State-Owned Enterprises Minister Erick Thohir has replaced the president director of Indonesian railway company PT Kereta Api Indonesia (KAI) following the ministry’s plan to restructure major state companies.“Didiek Hartyanto, previously PT KAI’s financial director, has been appointed the company’s president director, continuing the previous president director’s tenure,” according to a ministerial decree issued on Friday. Didiek replaces Edi Sukmoro, who had led the company since 2014.Meanwhile, Rivan Achmad Purwantono replaces Didiek as the company’s finance director. Prior to his appointment as KAI finance director in February 2016, Didiek worked at state-owned Bank Mandiri as the bank’s executive vice president from February 2011 to January 2016.Erick also appointed Jeffrie Korompis as KAI business development director, replacing Amrozi Hamidi; Magin U. Norhadi as the new commerce director replacing Dody Budiawan; and Agung Yunanto as the new human resources director replacing Ruli Adi.The ministry introduced the restructuring program to improve profitability at state-owned companies as the increases of some of the companies’ asset growth were not proportional to their profit growth.According to a government-commissioned joint study between McKinsey & Co. and Boston Consulting Group, of the 114 state-owned enterprises plotted by the study, only five bring added value to the country. Among the five are banks and a telecommunications company.Topics :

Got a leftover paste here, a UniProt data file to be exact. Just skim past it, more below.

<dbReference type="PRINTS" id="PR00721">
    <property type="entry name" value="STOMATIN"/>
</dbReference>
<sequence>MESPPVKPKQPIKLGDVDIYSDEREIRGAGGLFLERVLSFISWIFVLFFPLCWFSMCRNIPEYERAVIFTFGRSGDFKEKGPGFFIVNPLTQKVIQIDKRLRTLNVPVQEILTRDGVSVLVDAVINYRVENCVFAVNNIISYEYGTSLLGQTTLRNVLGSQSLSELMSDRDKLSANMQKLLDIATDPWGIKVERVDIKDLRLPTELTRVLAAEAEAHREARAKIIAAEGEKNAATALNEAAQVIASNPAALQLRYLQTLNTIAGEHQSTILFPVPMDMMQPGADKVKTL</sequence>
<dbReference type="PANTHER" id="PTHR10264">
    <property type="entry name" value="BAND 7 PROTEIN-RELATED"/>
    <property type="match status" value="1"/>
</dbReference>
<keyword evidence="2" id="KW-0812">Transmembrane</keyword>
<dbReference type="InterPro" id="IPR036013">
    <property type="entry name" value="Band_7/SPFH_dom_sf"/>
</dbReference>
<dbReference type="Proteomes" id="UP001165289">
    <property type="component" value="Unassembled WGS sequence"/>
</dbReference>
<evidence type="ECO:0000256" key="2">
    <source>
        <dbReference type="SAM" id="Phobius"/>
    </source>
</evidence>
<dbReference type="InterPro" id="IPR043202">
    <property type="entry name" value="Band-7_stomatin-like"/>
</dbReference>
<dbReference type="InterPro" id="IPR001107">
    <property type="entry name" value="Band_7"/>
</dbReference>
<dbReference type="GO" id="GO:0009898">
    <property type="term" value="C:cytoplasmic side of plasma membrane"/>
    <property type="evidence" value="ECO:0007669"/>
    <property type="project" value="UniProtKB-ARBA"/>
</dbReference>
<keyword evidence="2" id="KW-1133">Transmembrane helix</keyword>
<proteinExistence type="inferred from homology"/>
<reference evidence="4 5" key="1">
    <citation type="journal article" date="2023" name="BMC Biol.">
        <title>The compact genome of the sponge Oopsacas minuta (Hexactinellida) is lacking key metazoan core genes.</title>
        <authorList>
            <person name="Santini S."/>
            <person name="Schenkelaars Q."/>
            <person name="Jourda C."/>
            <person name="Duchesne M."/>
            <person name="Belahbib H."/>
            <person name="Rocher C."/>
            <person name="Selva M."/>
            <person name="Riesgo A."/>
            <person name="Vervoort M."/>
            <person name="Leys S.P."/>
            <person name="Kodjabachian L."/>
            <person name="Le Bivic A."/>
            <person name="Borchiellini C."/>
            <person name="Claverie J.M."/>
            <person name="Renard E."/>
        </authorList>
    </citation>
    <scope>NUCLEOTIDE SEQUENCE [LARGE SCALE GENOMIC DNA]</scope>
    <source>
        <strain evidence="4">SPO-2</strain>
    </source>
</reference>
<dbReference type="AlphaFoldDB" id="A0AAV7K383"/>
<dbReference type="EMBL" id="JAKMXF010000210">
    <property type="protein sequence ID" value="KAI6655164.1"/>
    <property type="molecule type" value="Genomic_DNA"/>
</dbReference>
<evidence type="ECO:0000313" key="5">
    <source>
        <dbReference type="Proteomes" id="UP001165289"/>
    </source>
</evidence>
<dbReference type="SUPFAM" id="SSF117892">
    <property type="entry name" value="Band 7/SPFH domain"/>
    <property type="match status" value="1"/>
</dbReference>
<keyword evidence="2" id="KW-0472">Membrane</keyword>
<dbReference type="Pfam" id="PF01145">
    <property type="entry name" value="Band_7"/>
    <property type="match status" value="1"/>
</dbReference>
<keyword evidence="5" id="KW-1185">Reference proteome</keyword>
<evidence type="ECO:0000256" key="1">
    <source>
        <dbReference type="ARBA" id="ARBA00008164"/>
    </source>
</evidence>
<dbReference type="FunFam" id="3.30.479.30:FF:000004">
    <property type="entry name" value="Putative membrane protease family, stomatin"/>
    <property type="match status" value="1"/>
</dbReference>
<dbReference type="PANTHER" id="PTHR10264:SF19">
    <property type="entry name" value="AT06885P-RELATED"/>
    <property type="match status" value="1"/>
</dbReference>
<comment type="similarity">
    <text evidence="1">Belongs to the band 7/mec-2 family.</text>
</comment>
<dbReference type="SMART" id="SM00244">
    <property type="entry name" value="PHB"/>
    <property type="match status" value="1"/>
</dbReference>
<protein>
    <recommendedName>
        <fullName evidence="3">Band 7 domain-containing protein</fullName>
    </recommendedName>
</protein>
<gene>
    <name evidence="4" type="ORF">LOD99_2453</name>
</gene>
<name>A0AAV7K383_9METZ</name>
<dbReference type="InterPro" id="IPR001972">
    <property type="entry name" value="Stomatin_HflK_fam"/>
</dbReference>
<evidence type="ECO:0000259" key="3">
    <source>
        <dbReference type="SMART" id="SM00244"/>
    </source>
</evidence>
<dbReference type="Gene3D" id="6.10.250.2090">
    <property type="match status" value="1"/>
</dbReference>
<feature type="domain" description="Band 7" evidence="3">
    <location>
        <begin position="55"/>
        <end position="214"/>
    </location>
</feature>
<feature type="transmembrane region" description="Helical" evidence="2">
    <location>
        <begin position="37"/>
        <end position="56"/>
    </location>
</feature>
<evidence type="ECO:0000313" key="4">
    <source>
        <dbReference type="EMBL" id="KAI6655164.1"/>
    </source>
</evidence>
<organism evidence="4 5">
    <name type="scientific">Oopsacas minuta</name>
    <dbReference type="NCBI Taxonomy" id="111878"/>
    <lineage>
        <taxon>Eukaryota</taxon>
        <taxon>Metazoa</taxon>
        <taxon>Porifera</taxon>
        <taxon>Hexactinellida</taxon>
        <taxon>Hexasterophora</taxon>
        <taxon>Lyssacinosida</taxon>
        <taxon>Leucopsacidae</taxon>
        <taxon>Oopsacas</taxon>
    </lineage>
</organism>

As Indonesia continues to report hundreds of new COVID-19 cases daily, the government appears to be preparing for the “new normal” by allowing people aged 44 years and below to work outside their homes despite mobility restrictions to contain the epidemic.COVID-19 task force head Doni Monardo triggered criticism after he said last week that the age group in question had a lower fatality rate at 15 percent and was less vulnerable than the elderly. Even so, State-Owned Enterprises (SOEs) Minister Erick Thohir issued a circular days later, setting out an example of a “new normal” scenario that entails a plan to allow SOE employees under 45 years of age to return to their offices starting on May 25, albeit with several precautions. The above figures do not include hundreds of fatalities among suspected patients reported by local administrations.Soedarsono, the senior pulmonologist and the head of emerging and re-emerging infectious diseases at the COVID-19 referral hospital Dr. Soetomo in Surabaya, East Java, said fatalities were indeed more common among the elderly with comorbidity factors, but there had also been cases of young adults with such factors succumbing to the disease.”Young patients aged between 30 and 40 years have died as well, mostly because of underlying health conditions. Young people without such conditions have a higher chance of recovering. The most common conditions are hypertension, heart disease and diabetes,” he told The Jakarta Post on Saturday.Read also: COVID-19: Govt to allow people under 45 to work outside to prevent more layoffsSome patients with such conditions might develop complications, and treating these complications was often difficult even after they were cleared of the virus, Soedarsono said.The task force’s data collected from 585 patients show that half of them had underlying conditions, such as hypertension (52.9 percent), diabetes (33.8 percent) or heart disease (20.5 percent). Others include pulmonary and respiratory diseases, cancer, asthma, immune disorders, liver disease and tuberculosis.Around 20.9 percent of the patients with hypertension died, while the death rate for those with diabetes is 15.9 percent, for those with heart disease is 10.1 percent and for those with other conditions in question is below 5 percent.Noncommunicable diseases account for the largest burden on Indonesia’s deficit-stricken National Health Insurance (JKN) — being the cause of 66 percent of morbidity and mortality in 2015, up from about 37 percent in 1990, according to a 2016 World Bank report.While the prevalence of the noncommunicable diseases is indeed higher among the elderly than other age groups, as shown by the 2018 Basic Health Survey (Riskesdas), a growing number of younger people are suffering from such diseases. They were at a heightened risk when exposed to the coronavirus, said epidemiologist Dicky Budiman.Read also: ‘Puskesmas’ move up to COVID-19 front lines amid overburdened health systemThe Riskesdas shows that the prevalence of hypertension in the 35-44 age group is 31.6 percent, in the 25-34 age group it is 20.1 percent and in the 18-24 age group it is 13.2 percent. The prevalence of diabetes and heart disease among the 35-44-year olds is 1.1 percent and 1.3 percent, respectively.”The government’s policy to allow people [below] 45 years to work should not apply generally to everyone in that age group. Not everyone in the age group will be safe [if infected],” Dicky said.The stigma surrounding COVID-19, which was “almost worse than with HIV”, coupled with inadequate testing, would likely affect how people sought help, forcing them to only show up at hospitals when it was already too late to treat them, he said.Indonesia has seen 1,148 fatalities in less than three months since it recorded the first two confirmed cases in early March. The tally of confirmed cases rose to 17,514 nationwide on Sunday.Pulmonologist Soedarsono said he believed there were many undetected cases, given the considerably high fatality rate. He cautioned against complacency among young people as even medical professionals still had much to learn about the new virus.He said his teaching hospital was beginning to study possible blood clotting in COVID-19 patients, including in younger people, after studies in several countries found that some patients had developed dangerous blood clots.”With COVID-19 patients, oftentimes there’s incompatibility between patients’ complaints and analyses of lungs, thorax or blood tests. This sometimes makes doctors wonder,” he said.Topics : Data updated daily by the task force show that people aged 60 and above account for 44.2 percent of the deaths as of Sunday, followed by people aged between 46 and 59 years old at 39.8 percent, while those aged 45 and below make up the remaining 16 percent.This is despite data on the distribution of cases showing that the 60-and-above age group only accounts for 16.2 percent of total infections, while the 46-to-59 group accounts for 28.7 percent and those aged 45 and below contribute the majority at 55.1 percent.The task force said no clear age information was available for 9.3 percent of the infected patients.